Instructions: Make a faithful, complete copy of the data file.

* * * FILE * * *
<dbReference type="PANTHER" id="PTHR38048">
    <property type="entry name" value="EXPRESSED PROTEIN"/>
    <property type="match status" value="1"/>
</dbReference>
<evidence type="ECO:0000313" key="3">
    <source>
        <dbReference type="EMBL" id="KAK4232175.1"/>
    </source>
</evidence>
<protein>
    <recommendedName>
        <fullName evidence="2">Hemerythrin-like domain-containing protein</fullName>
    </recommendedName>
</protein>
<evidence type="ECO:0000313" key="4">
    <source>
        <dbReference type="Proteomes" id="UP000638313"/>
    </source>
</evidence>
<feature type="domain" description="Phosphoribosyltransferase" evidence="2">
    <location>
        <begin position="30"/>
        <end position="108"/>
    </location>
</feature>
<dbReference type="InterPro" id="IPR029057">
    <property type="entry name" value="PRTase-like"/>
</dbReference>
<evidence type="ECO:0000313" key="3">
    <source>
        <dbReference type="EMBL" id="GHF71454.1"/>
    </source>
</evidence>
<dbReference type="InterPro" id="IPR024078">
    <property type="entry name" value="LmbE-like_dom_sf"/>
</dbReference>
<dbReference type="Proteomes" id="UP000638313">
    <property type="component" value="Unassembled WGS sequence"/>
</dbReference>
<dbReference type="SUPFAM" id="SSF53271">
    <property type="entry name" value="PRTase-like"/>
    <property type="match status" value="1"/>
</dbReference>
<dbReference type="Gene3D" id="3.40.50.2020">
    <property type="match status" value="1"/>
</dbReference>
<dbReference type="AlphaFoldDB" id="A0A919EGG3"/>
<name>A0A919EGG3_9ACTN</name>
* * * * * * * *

<dbReference type="PANTHER" id="PTHR38048">
    <property type="entry name" value="EXPRESSED PROTEIN"/>
    <property type="match status" value="1"/>
</dbReference>
<evidence type="ECO:0000313" key="3">
    <source>
        <dbReference type="EMBL" id="KAK4232175.1"/>
    </source>
</evidence>
<protein>
    <recommendedName>
        <fullName evidence="2">Hemerythrin-like domain-containing protein</fullName>
    </recommendedName>
</protein>
<evidence type="ECO:0000313" key="4">
    <source>
        <dbReference type="Proteomes" id="UP000638313"/>
    </source>
</evidence>
<feature type="domain" description="Phosphoribosyltransferase" evidence="2">
    <location>
        <begin position="30"/>
        <end position="108"/>
    </location>
</feature>
<dbReference type="InterPro" id="IPR029057">
    <property type="entry name" value="PRTase-like"/>
</dbReference>
<evidence type="ECO:0000313" key="3">
    <source>
        <dbReference type="EMBL" id="GHF71454.1"/>
    </source>
</evidence>
<dbReference type="InterPro" id="IPR024078">
    <property type="entry name" value="LmbE-like_dom_sf"/>
</dbReference>
<dbReference type="Proteomes" id="UP000638313">
    <property type="component" value="Unassembled WGS sequence"/>
</dbReference>
<dbReference type="SUPFAM" id="SSF53271">
    <property type="entry name" value="PRTase-like"/>
    <property type="match status" value="1"/>
</dbReference>
<dbReference type="Gene3D" id="3.40.50.2020">
    <property type="match status" value="1"/>
</dbReference>
<dbReference type="AlphaFoldDB" id="A0A919EGG3"/>
<name>A0A919EGG3_9ACTN</name>